Cybersecurity researchers discovered a Python variant of a malware called NodeStealer, which has been actively targeting Facebook business accounts and cryptocurrency wallets in a phishing campaign since December 2022. The NodeStealer malware is designed to steal browser cookies, allowing it to hijack accounts on various platforms, including Facebook, Gmail, and Outlook.
“NodeStealer poses great risk for both individuals and organizations. Besides the direct impact on Facebook business accounts, which is mainly financial, the malware also steals credentials from browsers, which can be used for further attacks.”
The phishing campaign employed by the threat actors involved sending messages that contained download links to a .zip archive hosted on well-known cloud file storage providers like Google Drive. This .zip file contained the malicious NodeStealer executable.
Two variants of the Python-based NodeStealer were identified. The first variant could steal Facebook business account information, download additional malware, disable Windows Defender via GUI, and steal funds from the MetaMask cryptocurrency wallet by using stolen credentials from various web browsers.
The second variant had additional features, such as parsing emails from Microsoft Outlook, exfiltrating data via Telegram, taking full control of the Facebook account, and possessing anti-analysis capabilities. These enhancements were likely aimed at increasing potential profits for the threat actors.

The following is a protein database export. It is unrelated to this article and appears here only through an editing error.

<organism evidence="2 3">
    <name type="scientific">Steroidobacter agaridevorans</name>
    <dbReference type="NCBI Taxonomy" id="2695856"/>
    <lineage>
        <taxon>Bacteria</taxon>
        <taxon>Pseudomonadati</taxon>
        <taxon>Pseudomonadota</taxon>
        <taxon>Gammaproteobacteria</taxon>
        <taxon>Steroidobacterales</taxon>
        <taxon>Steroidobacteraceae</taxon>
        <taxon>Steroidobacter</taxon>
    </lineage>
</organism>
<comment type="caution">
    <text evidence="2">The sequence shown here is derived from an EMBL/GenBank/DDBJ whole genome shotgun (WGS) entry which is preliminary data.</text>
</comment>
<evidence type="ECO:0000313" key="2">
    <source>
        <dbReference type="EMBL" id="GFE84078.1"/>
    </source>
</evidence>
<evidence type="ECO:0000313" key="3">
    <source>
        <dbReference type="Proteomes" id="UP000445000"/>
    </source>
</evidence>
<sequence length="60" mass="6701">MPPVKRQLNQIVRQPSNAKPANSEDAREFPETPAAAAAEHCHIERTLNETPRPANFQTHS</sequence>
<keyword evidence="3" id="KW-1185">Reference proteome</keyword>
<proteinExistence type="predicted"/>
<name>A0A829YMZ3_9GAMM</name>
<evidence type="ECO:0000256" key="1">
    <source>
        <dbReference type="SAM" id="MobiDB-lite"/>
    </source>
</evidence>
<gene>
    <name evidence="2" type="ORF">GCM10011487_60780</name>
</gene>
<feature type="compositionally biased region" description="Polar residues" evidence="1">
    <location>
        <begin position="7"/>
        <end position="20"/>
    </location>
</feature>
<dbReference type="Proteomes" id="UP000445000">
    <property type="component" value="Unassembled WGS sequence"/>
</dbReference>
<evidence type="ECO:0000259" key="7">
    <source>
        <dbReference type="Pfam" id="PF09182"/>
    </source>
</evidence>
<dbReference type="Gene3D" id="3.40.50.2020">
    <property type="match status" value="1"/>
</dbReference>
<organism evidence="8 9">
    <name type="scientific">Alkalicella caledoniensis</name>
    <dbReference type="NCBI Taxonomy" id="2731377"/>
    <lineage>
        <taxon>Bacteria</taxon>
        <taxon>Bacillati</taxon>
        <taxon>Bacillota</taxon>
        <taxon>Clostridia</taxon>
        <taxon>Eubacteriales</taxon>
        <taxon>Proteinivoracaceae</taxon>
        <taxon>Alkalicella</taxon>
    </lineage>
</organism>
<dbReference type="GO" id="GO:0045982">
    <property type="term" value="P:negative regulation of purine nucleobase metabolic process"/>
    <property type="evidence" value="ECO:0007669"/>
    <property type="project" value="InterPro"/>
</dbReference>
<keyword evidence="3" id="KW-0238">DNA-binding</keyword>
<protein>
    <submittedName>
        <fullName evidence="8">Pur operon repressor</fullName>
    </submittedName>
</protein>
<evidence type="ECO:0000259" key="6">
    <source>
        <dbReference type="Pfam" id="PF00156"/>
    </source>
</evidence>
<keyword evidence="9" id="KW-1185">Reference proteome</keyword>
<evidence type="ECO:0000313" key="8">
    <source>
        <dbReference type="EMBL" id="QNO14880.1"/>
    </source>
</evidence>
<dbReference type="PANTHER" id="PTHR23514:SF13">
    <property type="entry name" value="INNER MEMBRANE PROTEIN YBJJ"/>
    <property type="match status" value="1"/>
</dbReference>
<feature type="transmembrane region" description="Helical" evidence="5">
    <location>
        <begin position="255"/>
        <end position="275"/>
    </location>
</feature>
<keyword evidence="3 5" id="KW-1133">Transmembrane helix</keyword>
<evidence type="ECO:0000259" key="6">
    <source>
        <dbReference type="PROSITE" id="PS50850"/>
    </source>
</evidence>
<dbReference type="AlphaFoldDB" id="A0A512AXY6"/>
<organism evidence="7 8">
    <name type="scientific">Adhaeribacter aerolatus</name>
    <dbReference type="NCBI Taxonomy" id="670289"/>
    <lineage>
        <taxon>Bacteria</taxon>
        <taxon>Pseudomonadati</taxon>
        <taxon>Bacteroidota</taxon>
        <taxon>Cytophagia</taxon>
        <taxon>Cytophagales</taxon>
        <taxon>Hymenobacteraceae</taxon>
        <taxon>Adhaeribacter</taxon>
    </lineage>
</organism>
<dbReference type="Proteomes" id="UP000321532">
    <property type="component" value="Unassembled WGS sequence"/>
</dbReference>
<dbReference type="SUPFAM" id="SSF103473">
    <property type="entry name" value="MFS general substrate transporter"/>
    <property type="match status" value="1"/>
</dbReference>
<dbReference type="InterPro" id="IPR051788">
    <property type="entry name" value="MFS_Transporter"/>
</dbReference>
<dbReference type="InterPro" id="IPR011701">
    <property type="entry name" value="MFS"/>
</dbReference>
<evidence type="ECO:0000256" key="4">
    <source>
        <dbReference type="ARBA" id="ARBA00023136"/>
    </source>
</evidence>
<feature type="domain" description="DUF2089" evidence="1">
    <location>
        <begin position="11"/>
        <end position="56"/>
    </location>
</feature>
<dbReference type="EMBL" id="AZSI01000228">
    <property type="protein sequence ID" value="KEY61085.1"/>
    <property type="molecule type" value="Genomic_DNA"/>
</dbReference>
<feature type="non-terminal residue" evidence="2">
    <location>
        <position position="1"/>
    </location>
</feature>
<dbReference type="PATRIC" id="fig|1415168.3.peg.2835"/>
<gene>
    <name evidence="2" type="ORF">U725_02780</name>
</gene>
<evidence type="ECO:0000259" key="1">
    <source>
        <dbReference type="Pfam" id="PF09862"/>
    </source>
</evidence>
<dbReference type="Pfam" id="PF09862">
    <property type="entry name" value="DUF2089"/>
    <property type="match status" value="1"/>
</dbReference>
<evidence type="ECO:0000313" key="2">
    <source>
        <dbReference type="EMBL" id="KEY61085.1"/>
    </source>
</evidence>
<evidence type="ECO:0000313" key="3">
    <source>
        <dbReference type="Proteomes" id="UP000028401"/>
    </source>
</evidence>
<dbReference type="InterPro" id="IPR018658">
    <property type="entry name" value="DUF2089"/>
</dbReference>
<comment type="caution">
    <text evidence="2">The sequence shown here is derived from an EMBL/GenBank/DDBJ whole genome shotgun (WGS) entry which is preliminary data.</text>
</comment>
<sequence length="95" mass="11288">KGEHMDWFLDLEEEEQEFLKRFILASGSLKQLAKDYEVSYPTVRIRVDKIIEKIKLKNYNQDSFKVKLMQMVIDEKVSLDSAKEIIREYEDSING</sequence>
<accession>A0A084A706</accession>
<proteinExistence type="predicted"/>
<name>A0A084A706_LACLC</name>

comparison of NodeStealer with its two variants
Upon execution, the NodeStealer malware checked if a Facebook business account was logged in on the infected machine and, if found, connected to the Graph API with stolen user ID and access tokens to extract information about the target, including followers count, verification status, account credit balance, prepaid status, and ads information.
NodeStealer is part of a rising trend among Vietnamese threat actors, similar to malware such as Ducktail. These actors are increasingly targeting Facebook business accounts for advertising fraud and spreading malware to other users on the social media platform.
The report emphasizes that NodeStealer poses a significant threat to both individuals and organizations, as it can steal credentials from web browsers, enabling further attacks. The potential damage could extend to financial loss and reputation damage for the targeted entities.
The continuous development and sophistication of NodeStealer variants underscore the importance of remaining vigilant against such cyber threats.
“Facebook business account owners are encouraged to use strong passwords and enable multi factor authentication. Take the time to provide education for your organization on phishing tactics, especially modern, targeted approaches that play off current events, business needs and other appealing topics”, they conclude